Time to Really #LeadOnLeave: Before and After – In the absence of a federal policy providing paid leave for new parents, maternity and paternity leaves have emerged as hot employee benefits. 2015 was the year of updating parental leave for numerous companies worldwide, and we see 2016 giving rise to the next evolution of paid leave: programs and services that support employees both before and after their babies arrive. We predict that we’ll see more formal and flexible transition plans for leaving and returning to the workplace, subsidized backup child care for last-minute emergencies, and more affinity groups for working parents. Expect companies to get creative in how they support this sector of the workforce, going above and beyond paid leave with comprehensive supports that fit their organizational  culture.

“These benefits are becoming increasingly important, especially for millennials who are demanding that companies listen to their needs, and they should, especially now that they account for the largest portion of our workforce as of last year,” stated Marty. “We found in our Better Benefits Survey that 83 percent of millennials would leave their current job for one with better family/lifestyle benefits. Given the size of this generation, they will have a significant impact on shaping workplace  policies.”

  1. Supporting the Sandwich Generation – With nearly half of adults ages 40-50 falling into the Sandwich Generation (simultaneously caring for aging parents and children) and the 65+ population expected to reach 55 million by 2020, we’re seeing a new wave of working caregivers with work-life needs that employee benefits and workplace supports have not traditionally addressed. In response, we’ll see employers implement benefits and cultural standards to address the challenges and stress of employees facing senior care issues in their lives. Most importantly, the conversation of caregiving for an elderly loved one will expand into the workplace, with companies providing support groups and access to experts to help employees navigate their family’s needs beyond the standard, reactive EAP. We expect to see more robust, all-encompassing programs for employees that support more than just the basics of senior careplanning.

“The aging population is becoming more than just ‘the aging workforce’ issue,” added Marty. “Millennials now make up 25 percent of the 44 million caregivers in the U.S., and with 10,000 baby boomers retiring on average per day this younger generation will need support, something employers can and will need to  provide.”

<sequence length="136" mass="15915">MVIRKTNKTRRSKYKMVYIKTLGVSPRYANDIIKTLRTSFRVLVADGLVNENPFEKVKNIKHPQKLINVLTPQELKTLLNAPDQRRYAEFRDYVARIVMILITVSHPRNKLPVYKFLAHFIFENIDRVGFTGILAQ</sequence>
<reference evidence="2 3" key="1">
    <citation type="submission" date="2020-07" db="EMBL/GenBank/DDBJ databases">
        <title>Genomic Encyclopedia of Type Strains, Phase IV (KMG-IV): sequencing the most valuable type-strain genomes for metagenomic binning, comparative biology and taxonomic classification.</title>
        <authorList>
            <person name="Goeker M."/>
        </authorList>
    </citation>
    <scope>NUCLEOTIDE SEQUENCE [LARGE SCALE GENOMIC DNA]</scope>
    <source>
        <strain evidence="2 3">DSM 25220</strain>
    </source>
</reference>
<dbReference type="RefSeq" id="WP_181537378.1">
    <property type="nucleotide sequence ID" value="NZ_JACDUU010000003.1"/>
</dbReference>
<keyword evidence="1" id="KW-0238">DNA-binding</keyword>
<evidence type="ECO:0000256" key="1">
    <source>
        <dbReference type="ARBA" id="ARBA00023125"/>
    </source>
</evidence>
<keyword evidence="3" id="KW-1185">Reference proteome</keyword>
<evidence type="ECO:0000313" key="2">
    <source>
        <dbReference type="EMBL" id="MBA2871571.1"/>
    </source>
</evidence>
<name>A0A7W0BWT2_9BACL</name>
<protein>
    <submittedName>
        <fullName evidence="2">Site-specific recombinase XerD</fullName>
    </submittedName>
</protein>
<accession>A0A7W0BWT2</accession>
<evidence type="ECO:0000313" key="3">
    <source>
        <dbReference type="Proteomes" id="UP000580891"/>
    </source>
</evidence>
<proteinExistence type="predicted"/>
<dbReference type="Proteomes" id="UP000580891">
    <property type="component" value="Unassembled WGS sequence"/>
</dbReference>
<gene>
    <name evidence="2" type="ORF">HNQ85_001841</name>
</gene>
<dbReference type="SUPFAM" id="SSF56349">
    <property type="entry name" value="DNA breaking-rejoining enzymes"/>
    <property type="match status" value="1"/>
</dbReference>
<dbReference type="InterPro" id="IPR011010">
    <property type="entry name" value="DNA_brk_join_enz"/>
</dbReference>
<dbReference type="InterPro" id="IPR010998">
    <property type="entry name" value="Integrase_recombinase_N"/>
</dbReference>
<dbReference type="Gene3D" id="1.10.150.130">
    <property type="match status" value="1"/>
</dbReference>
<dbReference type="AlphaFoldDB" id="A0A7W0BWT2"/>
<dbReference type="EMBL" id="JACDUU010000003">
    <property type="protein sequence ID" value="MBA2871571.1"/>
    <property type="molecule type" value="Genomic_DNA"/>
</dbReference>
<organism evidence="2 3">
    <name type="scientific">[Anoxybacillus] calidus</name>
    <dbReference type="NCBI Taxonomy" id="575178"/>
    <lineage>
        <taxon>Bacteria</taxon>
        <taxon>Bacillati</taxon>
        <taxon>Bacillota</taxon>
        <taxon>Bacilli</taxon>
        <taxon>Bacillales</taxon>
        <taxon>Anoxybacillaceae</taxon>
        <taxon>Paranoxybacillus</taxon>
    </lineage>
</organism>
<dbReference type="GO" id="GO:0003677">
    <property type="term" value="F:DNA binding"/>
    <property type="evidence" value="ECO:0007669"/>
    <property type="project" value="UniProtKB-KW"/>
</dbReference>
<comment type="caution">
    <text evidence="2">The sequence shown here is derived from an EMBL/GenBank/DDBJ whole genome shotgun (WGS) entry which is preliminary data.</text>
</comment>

1. #BetterBenefits for the Modern Workforce– The shift in workplace culture combined with generational differences means that the one-size-fits-all approach to benefits needsto become a one-size-fits-one approach. In 2016, expect to see more flexible benefits, leveraging tech-friendly platforms and pay-as-you-go models that allow employees to use what they need as they need it. Benefits will also become “smarter” as employees engage more, providing relevant information in a more timely fashion. And, as employees become more mobile, expect benefits to become more mobile too. According to the Better Benefits Survey, 40 percent of respondents would even be more inclined to use employee benefits if they were accessible on a mobile device.
  1. Keeping Culture at the Core – With the continued rise of flexible schedules and distributed talent, company culture — highly valued by employees — can at times take a hit. We’ll see employers looking to extend company culture beyond the corporate office walls. For instance, expect to see more of an increase in fostering communities among distributed workers through apps personalized to a particular company and topic/issue.

“Even though employees may be thousands of miles from one other, we’re seeing technology being used to create greater benefits equality and cultural consistency among a distributed team.  Mobile technology allows remote employees to experience the company’s culture with access to the same corporate benefits as those who work at the mothership,” added  Marty.

  1. Ask the Experts: Perks That Go Beyond – Lactation consultants. Social workers. Parenting experts. Yoga instructors. Personal chefs. As companies strive to respond to the many challenges families face, the workplace experts at Care.comare forecasting an increase in access to experts as an employee benefit. From social workers helping to navigate conversations around an employee’s aging parents to wellness coaches providing healthier lifestyle suggestions, companies will give employees access to professionals willing and ready to help with life’s  challenges.
All opinions expressed on USDR are those of the author and not necessarily those of US Daily Review.